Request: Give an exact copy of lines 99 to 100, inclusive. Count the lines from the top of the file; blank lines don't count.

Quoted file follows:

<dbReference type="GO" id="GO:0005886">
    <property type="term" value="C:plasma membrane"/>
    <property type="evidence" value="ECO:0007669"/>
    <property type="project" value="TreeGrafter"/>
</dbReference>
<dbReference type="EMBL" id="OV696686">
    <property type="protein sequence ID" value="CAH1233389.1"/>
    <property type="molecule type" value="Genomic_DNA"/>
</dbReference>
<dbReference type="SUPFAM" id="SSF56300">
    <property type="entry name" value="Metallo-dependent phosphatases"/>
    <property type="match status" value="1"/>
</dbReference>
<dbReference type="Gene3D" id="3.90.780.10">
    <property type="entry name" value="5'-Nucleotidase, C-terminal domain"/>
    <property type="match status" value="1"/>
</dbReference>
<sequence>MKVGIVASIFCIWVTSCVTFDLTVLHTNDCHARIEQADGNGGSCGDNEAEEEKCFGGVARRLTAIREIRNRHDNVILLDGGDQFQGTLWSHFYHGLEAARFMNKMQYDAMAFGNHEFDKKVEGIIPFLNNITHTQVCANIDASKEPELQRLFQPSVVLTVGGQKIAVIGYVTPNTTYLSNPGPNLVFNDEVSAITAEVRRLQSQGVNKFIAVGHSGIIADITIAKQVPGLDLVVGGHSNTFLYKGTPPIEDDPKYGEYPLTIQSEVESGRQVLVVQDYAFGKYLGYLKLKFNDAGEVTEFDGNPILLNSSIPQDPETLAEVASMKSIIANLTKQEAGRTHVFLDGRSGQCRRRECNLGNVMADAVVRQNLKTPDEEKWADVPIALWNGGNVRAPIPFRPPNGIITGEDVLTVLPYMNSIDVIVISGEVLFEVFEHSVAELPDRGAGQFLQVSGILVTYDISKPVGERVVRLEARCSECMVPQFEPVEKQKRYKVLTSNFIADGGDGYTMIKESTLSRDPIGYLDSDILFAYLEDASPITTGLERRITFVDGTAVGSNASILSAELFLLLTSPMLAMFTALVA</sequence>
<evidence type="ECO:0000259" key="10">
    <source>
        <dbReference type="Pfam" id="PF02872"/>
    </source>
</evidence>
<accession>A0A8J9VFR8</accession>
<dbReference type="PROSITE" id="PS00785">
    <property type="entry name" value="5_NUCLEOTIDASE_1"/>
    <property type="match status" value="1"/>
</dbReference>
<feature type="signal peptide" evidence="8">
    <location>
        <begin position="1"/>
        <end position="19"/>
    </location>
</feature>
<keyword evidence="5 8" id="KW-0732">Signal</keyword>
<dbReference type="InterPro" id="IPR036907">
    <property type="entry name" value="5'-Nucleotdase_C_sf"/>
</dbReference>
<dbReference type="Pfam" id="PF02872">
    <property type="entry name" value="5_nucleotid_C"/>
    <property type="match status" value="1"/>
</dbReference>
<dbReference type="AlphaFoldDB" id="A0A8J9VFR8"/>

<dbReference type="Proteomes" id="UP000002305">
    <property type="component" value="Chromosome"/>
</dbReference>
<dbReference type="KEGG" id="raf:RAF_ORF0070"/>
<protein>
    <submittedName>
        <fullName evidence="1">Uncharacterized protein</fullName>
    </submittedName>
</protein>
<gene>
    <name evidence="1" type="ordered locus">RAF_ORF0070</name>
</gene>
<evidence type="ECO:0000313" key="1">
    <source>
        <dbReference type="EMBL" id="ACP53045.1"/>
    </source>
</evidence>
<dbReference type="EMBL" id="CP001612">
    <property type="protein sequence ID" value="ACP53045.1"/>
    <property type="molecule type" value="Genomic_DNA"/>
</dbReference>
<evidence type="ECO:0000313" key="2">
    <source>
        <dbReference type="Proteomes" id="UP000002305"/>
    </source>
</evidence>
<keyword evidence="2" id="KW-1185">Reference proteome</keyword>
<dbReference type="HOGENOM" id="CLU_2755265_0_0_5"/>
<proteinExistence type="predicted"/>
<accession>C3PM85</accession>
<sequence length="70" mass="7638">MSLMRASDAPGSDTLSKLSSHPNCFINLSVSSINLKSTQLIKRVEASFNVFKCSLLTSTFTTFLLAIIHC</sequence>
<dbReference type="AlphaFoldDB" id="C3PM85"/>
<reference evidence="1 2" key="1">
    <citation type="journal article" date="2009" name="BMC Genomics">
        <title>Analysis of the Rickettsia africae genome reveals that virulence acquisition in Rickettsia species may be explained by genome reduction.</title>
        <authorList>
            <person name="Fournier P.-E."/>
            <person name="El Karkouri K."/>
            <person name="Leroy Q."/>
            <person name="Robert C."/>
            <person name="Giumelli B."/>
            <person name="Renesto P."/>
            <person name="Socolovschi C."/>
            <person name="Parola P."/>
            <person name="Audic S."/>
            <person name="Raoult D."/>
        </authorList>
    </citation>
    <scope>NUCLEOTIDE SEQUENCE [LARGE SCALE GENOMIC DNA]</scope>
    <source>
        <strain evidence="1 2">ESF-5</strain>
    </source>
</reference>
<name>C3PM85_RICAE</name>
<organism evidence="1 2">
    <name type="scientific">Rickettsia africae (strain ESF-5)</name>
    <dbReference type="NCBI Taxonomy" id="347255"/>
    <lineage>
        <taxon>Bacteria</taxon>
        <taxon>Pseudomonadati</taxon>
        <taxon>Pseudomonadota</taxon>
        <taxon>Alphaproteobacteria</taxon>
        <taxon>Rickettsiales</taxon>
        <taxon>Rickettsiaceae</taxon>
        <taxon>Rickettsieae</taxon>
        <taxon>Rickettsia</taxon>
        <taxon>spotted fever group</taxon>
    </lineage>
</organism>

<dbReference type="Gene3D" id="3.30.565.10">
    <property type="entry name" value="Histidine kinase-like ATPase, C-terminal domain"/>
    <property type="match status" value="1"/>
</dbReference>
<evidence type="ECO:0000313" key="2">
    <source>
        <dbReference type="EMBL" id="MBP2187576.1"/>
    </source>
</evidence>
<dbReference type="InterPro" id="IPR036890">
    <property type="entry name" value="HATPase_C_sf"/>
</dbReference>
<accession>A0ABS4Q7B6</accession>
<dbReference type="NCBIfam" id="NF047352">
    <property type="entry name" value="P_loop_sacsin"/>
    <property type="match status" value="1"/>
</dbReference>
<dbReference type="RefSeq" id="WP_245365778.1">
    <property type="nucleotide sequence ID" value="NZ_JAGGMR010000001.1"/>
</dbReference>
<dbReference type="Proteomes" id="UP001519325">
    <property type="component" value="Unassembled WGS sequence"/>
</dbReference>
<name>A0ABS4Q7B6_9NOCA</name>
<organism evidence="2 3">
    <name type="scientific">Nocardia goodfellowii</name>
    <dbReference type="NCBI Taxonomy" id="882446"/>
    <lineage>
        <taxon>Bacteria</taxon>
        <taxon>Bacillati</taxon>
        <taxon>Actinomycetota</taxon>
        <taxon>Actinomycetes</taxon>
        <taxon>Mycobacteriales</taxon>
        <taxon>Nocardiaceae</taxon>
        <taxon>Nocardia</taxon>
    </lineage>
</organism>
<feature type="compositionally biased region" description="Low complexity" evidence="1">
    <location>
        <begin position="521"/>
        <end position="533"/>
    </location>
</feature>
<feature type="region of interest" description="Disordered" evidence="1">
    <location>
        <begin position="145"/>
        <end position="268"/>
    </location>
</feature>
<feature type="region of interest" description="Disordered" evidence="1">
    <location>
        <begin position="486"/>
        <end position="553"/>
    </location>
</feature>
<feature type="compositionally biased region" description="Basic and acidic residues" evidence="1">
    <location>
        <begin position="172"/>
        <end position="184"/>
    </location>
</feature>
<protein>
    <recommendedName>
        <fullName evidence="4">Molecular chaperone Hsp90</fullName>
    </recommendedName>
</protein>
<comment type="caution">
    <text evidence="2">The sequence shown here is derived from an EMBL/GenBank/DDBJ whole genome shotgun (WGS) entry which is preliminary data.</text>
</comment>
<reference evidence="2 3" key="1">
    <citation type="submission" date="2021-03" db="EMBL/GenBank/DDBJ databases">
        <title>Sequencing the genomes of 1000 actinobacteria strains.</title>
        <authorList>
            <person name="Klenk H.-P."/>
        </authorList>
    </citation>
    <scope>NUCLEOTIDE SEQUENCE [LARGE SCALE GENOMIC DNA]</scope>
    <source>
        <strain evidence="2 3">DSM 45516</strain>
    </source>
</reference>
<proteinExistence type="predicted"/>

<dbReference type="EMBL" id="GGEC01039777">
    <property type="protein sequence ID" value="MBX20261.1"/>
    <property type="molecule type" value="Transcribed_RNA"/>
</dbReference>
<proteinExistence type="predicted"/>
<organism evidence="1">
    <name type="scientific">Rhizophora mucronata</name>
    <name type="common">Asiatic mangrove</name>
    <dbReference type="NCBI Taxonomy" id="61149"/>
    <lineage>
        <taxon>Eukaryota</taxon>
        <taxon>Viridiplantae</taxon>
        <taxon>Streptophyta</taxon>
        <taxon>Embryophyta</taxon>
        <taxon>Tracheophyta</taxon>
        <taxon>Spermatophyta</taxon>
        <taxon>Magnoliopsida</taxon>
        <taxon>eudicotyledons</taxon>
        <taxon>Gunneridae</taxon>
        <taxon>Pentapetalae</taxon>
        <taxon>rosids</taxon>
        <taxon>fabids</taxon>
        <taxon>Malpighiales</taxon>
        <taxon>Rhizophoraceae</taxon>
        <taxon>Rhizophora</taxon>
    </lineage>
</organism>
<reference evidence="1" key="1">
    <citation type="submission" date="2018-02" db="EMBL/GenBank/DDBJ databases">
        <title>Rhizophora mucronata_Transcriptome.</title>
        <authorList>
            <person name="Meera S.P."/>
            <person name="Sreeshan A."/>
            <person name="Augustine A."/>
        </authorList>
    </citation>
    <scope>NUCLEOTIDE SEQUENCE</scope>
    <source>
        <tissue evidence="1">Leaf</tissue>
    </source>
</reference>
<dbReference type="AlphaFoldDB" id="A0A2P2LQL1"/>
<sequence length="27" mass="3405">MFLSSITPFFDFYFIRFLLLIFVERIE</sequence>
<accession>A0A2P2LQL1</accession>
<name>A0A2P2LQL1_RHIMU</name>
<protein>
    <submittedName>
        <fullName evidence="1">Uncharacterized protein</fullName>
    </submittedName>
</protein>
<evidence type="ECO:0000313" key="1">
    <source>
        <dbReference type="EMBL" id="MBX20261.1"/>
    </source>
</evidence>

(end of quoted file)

    <name type="scientific">Rickettsia africae (strain ESF-5)</name>
    <dbReference type="NCBI Taxonomy" id="347255"/>